Campus News
Student News
Alumni News
Sports Shorts
Dateline Archives
Dateline Staff
University Library: Caroline Bordinaro and Carol Dales Reveal the “Path” to Successful Database Searches

 

 

Caroline Bordinaro, reference librarian (left) and library instruction and information literacy coordinator, and Carol Dales, reference and distance learning librarian; photo by Joanie Harmon

University Library: Caroline Bordinaro and Carol Dales Reveal the “Path” to Successful Database Searches

Caroline Bordinaro, reference librarian and library instruction and information literacy coordinator, and Carol Dales, reference and distance learning librarian, presented their research on the difficulty of database searches at the California Association of Research Libraries Mini-Conference at CSU Fullerton on Dec. 9 and at a California Library Association conference in Pasadena on Nov. 6. Their presentation, “Waldo and The Full-Text: Guiding the path from citation to article” focused on comparison and analysis of websites at 49 California colleges and universities.

According to Dales, students who come in looking for specific articles as cited by their professors, their syllabus or other articles often have a good idea how to use an electronic database, but have difficulty with the databases of the University and other academic library Websites at community colleges and universities.

“We noticed that our Website and many other academic library Websites made it less than easy to find a specific article,” she says. “We decided to investigate academic library websites around California to see what the patterns were, what libraries did to make it possible to find specific articles, and what software they and Web design they used. We also wanted to borrow from them and figure out how to make our own Website more effective so that our students would be able to do this.”

Bordinaro states that the relative ease with which one could find an article on a general topic was not efficient in searching for a specifically cited article.

“We were not the only ones who were making the process difficult,” she notes. “While a lot of free websites made it very easy for students to search on a topic, they did not guide the path from citation to the full text of the article very well. A lot of the Webpages were buried in the Websites. We spotlighted libraries that we felt were doing a good job, that had very clear directions for students and that provided the pages themselves on the homepage so that the students could click on it and go right to the article.”

Bordinaro, who is also the librarian for the McNair Scholars cohort, describes plans to make the CSUDH database more user-friendly by borrowing some of the features they found to be efficient on the Webpages they researched, and to avoid using seemingly easier search engines on the Web.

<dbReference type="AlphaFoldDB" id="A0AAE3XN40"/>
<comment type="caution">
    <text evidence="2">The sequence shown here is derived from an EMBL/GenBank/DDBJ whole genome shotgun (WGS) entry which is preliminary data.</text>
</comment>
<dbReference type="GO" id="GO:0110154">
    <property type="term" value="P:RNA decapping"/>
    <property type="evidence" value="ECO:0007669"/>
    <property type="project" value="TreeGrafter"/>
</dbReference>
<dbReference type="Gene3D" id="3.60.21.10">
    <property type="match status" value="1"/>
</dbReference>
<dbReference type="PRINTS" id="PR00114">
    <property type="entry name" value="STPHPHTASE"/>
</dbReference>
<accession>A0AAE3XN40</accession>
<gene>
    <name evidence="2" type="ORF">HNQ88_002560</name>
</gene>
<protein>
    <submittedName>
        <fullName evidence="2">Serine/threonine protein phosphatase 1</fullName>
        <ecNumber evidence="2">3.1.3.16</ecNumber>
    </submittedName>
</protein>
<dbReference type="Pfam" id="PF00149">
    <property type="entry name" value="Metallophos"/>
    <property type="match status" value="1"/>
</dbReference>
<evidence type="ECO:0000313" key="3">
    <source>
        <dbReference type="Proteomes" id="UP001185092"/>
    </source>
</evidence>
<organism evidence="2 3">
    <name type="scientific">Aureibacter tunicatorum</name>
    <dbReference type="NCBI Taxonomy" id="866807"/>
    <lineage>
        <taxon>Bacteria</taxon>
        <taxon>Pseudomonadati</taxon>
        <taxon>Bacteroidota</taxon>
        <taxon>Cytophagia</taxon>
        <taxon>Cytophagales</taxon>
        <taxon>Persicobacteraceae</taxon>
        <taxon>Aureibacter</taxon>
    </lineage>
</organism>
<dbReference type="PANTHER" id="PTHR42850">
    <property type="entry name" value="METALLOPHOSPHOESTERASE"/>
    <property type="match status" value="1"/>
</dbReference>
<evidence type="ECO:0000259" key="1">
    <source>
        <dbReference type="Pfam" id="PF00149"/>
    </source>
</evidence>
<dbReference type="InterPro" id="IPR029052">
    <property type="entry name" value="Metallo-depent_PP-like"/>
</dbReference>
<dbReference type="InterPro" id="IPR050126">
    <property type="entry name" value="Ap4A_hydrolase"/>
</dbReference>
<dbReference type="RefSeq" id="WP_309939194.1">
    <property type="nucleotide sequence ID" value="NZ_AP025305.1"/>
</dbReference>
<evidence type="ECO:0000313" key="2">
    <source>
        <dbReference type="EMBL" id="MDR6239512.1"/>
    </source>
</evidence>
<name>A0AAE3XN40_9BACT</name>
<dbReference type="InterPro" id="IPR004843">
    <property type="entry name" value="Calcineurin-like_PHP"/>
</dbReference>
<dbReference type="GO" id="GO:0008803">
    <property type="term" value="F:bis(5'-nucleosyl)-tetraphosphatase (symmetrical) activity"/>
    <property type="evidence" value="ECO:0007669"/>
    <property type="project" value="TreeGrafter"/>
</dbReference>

“We want to encourage the students to use our library resources, especially the electronic resources,” she says. “They’re very high quality and we can guarantee the accuracy of the information. As easy as Google and Yahoo! and other Internet search engines are, and as satisfying as it is to see a whole list of results, they don’t make features like author or a specific journal or a span or years available. With the library databases that we offer, you can narrow it down to a particular author or limit your search to only academic or peer review journals. You simply can’t do that on the Internet, it’s much too broad.”

Dales emphasizes other disadvantages of relying on the Internet instead of academic databases, often at great cost to the student.

“Students assume that articles available through our databases are also available on Google,” she says. “They have grown up with the Web and think of it as the source for all the knowledge they need, and are astounded when they find out they are asked to find information that is not available for free on the Web. They will actually find the article they need and get to the stage where they have to cough up $15, $25, or even $75. And they will do that because they think it’s required. They are entitled to use our library’s resources for free.”

In the meantime, Bordinaro wants to let students know that the University Library is available to them, along with any help they need in navigating it, with mini-workshops and courses on everything from database searching, using the Web more effectively, and how to search the library catalog to find books. .

“We are always here,” she says, “always available and willing to help anybody who wants to learn how to use our resources and to use them well.”

For the spring schedule of mini-workshops and courses, open or save
http://library3.csudh.edu/cbordinaro/wkshp_sprng06.doc

-Joanie Harmon

 

 

 
Dateline Home Dateline Email To Top of Page
California State University, Dominguez Hills • 1000 E. Victoria Street • Carson, California 90747 • (310) 243-3696
If any of the material is in violation of a copyright, please contact copyright@csudh.edu.
Last updated Monday, January 23, 12:13 p.m., by Joanie Harmon